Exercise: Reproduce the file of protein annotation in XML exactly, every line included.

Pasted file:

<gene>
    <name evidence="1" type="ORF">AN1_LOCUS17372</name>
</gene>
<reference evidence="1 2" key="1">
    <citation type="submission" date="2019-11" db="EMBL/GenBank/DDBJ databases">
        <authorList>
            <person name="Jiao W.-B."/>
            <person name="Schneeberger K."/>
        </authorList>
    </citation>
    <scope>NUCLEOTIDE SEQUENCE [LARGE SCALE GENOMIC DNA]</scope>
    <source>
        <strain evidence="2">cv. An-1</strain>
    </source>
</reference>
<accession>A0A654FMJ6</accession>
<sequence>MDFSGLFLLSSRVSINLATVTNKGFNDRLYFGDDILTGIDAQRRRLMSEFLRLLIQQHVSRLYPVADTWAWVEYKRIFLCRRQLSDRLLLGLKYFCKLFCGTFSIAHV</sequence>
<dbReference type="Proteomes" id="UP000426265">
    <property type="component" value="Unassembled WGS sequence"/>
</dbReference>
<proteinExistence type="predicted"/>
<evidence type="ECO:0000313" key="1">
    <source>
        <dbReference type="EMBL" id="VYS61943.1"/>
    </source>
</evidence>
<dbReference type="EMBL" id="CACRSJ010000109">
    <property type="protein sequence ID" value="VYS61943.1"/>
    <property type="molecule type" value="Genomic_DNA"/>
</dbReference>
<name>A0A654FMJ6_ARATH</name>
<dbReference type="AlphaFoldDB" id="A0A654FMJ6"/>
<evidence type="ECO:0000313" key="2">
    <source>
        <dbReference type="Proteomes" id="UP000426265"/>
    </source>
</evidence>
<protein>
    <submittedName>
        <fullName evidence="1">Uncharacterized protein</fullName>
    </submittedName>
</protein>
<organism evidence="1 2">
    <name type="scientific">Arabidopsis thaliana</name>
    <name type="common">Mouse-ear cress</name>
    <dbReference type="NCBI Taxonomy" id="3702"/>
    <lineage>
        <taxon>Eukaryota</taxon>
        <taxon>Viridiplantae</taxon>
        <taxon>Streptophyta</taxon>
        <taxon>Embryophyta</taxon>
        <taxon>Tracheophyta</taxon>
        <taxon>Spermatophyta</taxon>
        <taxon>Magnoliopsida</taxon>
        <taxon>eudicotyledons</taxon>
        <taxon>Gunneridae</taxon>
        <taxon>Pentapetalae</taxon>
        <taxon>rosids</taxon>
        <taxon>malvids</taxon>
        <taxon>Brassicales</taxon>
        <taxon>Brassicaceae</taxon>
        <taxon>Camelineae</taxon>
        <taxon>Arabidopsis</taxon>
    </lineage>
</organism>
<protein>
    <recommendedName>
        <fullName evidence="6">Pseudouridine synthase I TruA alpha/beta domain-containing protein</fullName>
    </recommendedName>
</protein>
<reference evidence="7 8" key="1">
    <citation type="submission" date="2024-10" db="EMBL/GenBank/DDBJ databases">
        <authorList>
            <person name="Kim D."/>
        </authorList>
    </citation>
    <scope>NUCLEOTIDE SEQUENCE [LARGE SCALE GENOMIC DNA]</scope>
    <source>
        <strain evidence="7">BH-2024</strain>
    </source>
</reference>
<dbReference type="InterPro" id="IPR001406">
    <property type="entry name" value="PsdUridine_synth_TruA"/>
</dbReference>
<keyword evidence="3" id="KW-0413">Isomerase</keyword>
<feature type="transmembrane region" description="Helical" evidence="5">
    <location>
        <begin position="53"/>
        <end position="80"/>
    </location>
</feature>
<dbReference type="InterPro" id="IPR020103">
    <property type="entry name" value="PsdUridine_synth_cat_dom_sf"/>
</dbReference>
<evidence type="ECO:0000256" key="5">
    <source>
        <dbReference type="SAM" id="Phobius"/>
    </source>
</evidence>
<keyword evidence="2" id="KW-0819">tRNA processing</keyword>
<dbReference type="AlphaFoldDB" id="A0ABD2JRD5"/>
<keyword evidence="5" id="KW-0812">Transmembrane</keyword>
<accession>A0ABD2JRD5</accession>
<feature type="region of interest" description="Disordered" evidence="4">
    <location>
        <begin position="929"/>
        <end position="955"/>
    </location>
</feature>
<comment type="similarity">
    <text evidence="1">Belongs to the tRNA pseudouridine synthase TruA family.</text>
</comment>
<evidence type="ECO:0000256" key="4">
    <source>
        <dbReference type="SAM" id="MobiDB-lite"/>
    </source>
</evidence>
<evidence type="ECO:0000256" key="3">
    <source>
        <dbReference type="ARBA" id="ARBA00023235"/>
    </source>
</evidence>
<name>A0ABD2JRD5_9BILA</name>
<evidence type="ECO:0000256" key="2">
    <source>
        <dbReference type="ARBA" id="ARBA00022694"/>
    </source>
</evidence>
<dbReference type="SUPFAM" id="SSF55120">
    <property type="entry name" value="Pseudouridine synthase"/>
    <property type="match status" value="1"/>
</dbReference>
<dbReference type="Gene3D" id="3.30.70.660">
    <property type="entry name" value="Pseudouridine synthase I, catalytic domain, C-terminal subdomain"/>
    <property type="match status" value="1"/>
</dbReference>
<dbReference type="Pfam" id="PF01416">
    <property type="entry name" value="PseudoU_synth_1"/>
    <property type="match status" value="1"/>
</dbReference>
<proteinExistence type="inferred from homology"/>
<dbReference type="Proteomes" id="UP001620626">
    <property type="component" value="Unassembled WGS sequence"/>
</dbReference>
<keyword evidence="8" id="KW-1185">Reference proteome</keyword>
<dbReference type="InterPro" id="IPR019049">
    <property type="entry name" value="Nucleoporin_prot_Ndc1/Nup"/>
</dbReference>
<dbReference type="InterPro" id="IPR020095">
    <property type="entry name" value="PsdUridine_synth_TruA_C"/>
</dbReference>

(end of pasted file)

<gene>
    <name evidence="1" type="ORF">AN1_LOCUS17372</name>
</gene>
<reference evidence="1 2" key="1">
    <citation type="submission" date="2019-11" db="EMBL/GenBank/DDBJ databases">
        <authorList>
            <person name="Jiao W.-B."/>
            <person name="Schneeberger K."/>
        </authorList>
    </citation>
    <scope>NUCLEOTIDE SEQUENCE [LARGE SCALE GENOMIC DNA]</scope>
    <source>
        <strain evidence="2">cv. An-1</strain>
    </source>
</reference>
<accession>A0A654FMJ6</accession>
<sequence>MDFSGLFLLSSRVSINLATVTNKGFNDRLYFGDDILTGIDAQRRRLMSEFLRLLIQQHVSRLYPVADTWAWVEYKRIFLCRRQLSDRLLLGLKYFCKLFCGTFSIAHV</sequence>
<dbReference type="Proteomes" id="UP000426265">
    <property type="component" value="Unassembled WGS sequence"/>
</dbReference>
<proteinExistence type="predicted"/>
<evidence type="ECO:0000313" key="1">
    <source>
        <dbReference type="EMBL" id="VYS61943.1"/>
    </source>
</evidence>
<dbReference type="EMBL" id="CACRSJ010000109">
    <property type="protein sequence ID" value="VYS61943.1"/>
    <property type="molecule type" value="Genomic_DNA"/>
</dbReference>
<name>A0A654FMJ6_ARATH</name>
<dbReference type="AlphaFoldDB" id="A0A654FMJ6"/>
<evidence type="ECO:0000313" key="2">
    <source>
        <dbReference type="Proteomes" id="UP000426265"/>
    </source>
</evidence>
<protein>
    <submittedName>
        <fullName evidence="1">Uncharacterized protein</fullName>
    </submittedName>
</protein>
<organism evidence="1 2">
    <name type="scientific">Arabidopsis thaliana</name>
    <name type="common">Mouse-ear cress</name>
    <dbReference type="NCBI Taxonomy" id="3702"/>
    <lineage>
        <taxon>Eukaryota</taxon>
        <taxon>Viridiplantae</taxon>
        <taxon>Streptophyta</taxon>
        <taxon>Embryophyta</taxon>
        <taxon>Tracheophyta</taxon>
        <taxon>Spermatophyta</taxon>
        <taxon>Magnoliopsida</taxon>
        <taxon>eudicotyledons</taxon>
        <taxon>Gunneridae</taxon>
        <taxon>Pentapetalae</taxon>
        <taxon>rosids</taxon>
        <taxon>malvids</taxon>
        <taxon>Brassicales</taxon>
        <taxon>Brassicaceae</taxon>
        <taxon>Camelineae</taxon>
        <taxon>Arabidopsis</taxon>
    </lineage>
</organism>
<protein>
    <recommendedName>
        <fullName evidence="6">Pseudouridine synthase I TruA alpha/beta domain-containing protein</fullName>
    </recommendedName>
</protein>
<reference evidence="7 8" key="1">
    <citation type="submission" date="2024-10" db="EMBL/GenBank/DDBJ databases">
        <authorList>
            <person name="Kim D."/>
        </authorList>
    </citation>
    <scope>NUCLEOTIDE SEQUENCE [LARGE SCALE GENOMIC DNA]</scope>
    <source>
        <strain evidence="7">BH-2024</strain>
    </source>
</reference>
<dbReference type="InterPro" id="IPR001406">
    <property type="entry name" value="PsdUridine_synth_TruA"/>
</dbReference>
<keyword evidence="3" id="KW-0413">Isomerase</keyword>
<feature type="transmembrane region" description="Helical" evidence="5">
    <location>
        <begin position="53"/>
        <end position="80"/>
    </location>
</feature>
<dbReference type="InterPro" id="IPR020103">
    <property type="entry name" value="PsdUridine_synth_cat_dom_sf"/>
</dbReference>
<evidence type="ECO:0000256" key="5">
    <source>
        <dbReference type="SAM" id="Phobius"/>
    </source>
</evidence>
<keyword evidence="2" id="KW-0819">tRNA processing</keyword>
<dbReference type="AlphaFoldDB" id="A0ABD2JRD5"/>
<keyword evidence="5" id="KW-0812">Transmembrane</keyword>
<accession>A0ABD2JRD5</accession>
<feature type="region of interest" description="Disordered" evidence="4">
    <location>
        <begin position="929"/>
        <end position="955"/>
    </location>
</feature>
<comment type="similarity">
    <text evidence="1">Belongs to the tRNA pseudouridine synthase TruA family.</text>
</comment>
<evidence type="ECO:0000256" key="4">
    <source>
        <dbReference type="SAM" id="MobiDB-lite"/>
    </source>
</evidence>
<evidence type="ECO:0000256" key="3">
    <source>
        <dbReference type="ARBA" id="ARBA00023235"/>
    </source>
</evidence>
<name>A0ABD2JRD5_9BILA</name>
<evidence type="ECO:0000256" key="2">
    <source>
        <dbReference type="ARBA" id="ARBA00022694"/>
    </source>
</evidence>
<dbReference type="SUPFAM" id="SSF55120">
    <property type="entry name" value="Pseudouridine synthase"/>
    <property type="match status" value="1"/>
</dbReference>
<dbReference type="Gene3D" id="3.30.70.660">
    <property type="entry name" value="Pseudouridine synthase I, catalytic domain, C-terminal subdomain"/>
    <property type="match status" value="1"/>
</dbReference>
<dbReference type="Pfam" id="PF01416">
    <property type="entry name" value="PseudoU_synth_1"/>
    <property type="match status" value="1"/>
</dbReference>
<proteinExistence type="inferred from homology"/>
<dbReference type="Proteomes" id="UP001620626">
    <property type="component" value="Unassembled WGS sequence"/>
</dbReference>
<keyword evidence="8" id="KW-1185">Reference proteome</keyword>
<dbReference type="InterPro" id="IPR019049">
    <property type="entry name" value="Nucleoporin_prot_Ndc1/Nup"/>
</dbReference>
<dbReference type="InterPro" id="IPR020095">
    <property type="entry name" value="PsdUridine_synth_TruA_C"/>
</dbReference>